In the Roxby Downs region, over 60% of the mammal species have become locally or completely extinct, while many remaining species are threatened. Ground dwelling birds
At least 27 species of native mammal once inhabited the Roxby Downs region but over 60% have become locally or completely extinct since European settlement. Some bird species such
as the Bush Thick-knee and Plains Wanderer have also become locally extinct or endangered.
The main reasons for the decline of the local native fauna and flora are overgrazing by rabbits and domestic stock, and predation from introduced animals like the feral cat and fox. Medium-sized desert mammals have been most affected with many now globally extinct or have disappeared from mainland Australia and survive only on off-shore islands.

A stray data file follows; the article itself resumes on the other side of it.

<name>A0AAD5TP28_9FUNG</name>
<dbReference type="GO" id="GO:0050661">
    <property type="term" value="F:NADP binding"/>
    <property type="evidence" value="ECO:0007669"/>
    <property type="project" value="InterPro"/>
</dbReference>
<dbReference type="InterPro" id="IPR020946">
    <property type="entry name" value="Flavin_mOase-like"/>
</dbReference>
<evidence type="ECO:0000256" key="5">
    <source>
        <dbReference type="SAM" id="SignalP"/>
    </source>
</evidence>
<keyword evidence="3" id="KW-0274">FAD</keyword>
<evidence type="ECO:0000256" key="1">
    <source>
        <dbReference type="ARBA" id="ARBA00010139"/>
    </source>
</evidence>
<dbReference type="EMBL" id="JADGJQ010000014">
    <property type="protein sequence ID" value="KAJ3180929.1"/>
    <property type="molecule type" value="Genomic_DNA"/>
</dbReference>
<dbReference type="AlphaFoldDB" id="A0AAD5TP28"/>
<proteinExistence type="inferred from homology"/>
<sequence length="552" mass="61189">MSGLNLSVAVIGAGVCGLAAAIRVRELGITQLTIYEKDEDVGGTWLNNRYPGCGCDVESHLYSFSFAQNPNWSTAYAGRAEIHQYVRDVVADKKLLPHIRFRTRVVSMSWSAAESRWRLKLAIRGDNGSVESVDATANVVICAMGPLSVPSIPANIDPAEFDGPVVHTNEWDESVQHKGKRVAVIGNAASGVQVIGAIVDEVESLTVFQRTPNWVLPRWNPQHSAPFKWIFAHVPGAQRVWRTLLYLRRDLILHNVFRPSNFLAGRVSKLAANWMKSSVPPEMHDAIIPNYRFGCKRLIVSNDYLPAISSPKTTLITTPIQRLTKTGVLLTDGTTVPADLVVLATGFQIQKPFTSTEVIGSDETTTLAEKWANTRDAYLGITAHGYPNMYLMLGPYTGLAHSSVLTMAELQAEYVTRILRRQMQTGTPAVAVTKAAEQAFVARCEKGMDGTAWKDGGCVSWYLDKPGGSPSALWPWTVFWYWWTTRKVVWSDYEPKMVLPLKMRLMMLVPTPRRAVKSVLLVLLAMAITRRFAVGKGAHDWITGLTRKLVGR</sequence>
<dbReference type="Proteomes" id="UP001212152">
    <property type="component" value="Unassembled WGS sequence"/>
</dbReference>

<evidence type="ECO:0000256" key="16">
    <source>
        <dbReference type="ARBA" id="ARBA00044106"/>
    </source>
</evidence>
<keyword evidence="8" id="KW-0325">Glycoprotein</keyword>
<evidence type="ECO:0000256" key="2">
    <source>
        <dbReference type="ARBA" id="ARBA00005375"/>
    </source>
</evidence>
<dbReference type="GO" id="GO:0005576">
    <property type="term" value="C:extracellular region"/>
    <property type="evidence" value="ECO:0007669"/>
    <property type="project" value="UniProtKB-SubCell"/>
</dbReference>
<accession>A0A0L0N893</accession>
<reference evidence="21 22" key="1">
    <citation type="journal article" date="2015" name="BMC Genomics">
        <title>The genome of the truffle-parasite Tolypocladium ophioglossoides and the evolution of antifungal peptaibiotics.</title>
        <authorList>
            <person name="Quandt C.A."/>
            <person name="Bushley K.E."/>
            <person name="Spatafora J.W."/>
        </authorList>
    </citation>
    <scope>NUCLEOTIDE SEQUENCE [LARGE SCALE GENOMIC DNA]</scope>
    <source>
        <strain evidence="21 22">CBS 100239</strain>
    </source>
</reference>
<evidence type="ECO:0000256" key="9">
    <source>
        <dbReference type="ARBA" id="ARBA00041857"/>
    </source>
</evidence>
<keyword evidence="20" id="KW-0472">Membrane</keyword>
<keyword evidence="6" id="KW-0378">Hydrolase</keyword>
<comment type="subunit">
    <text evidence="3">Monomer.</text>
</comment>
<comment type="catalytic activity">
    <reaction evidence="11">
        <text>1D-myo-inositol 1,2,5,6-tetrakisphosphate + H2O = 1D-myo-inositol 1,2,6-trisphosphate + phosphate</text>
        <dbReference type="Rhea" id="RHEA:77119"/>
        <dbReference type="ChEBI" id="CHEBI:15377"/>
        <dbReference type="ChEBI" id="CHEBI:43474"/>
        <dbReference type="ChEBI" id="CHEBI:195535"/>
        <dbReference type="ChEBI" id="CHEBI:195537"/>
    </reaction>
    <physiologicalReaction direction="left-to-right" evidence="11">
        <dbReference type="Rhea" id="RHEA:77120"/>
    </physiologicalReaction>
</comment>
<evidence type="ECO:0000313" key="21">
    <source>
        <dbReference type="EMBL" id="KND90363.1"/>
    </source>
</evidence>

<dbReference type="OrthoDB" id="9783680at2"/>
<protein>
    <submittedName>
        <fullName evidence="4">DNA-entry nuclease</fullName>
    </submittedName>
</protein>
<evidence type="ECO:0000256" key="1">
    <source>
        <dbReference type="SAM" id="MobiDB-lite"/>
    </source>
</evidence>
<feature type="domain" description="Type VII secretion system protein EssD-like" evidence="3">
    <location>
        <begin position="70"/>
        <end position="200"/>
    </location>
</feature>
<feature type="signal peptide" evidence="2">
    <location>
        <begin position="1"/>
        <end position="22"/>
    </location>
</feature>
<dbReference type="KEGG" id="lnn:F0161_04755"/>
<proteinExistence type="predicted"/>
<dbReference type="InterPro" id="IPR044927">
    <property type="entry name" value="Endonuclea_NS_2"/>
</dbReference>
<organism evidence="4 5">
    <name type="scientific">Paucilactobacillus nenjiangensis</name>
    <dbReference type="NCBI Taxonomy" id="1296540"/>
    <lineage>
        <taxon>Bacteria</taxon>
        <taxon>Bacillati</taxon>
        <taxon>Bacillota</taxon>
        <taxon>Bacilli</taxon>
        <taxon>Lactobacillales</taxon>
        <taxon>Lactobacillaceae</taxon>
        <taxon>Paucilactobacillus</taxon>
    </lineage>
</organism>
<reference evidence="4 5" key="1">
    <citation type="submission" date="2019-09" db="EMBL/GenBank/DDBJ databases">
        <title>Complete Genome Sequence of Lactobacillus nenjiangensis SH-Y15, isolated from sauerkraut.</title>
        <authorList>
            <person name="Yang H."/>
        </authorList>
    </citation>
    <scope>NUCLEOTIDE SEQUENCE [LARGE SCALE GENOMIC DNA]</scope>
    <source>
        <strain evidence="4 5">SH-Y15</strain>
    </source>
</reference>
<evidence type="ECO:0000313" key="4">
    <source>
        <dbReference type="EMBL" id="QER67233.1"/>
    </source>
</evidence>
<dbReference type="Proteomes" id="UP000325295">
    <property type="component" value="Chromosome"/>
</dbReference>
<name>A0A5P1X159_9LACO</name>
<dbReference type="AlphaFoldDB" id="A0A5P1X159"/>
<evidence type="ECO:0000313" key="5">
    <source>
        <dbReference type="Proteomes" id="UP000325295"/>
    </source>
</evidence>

Since the inception of grazing in arid rangelands, there have been extensive vegetation changes. Many parts of arid Australia were severely over-grazed by sheep and cattle during the advent of pastoralism in the 19th Century. Overgrazing by domestic stock and rabbits has a significant effect on arid zone vegetation; long-lived arid zone trees and shrubs are prevented from regenerating, and long-lived plant species are being replaced by short-lived annual and weed species. Whilst current pastoral practices are much more conservative there are still many areas degraded by pastoralism.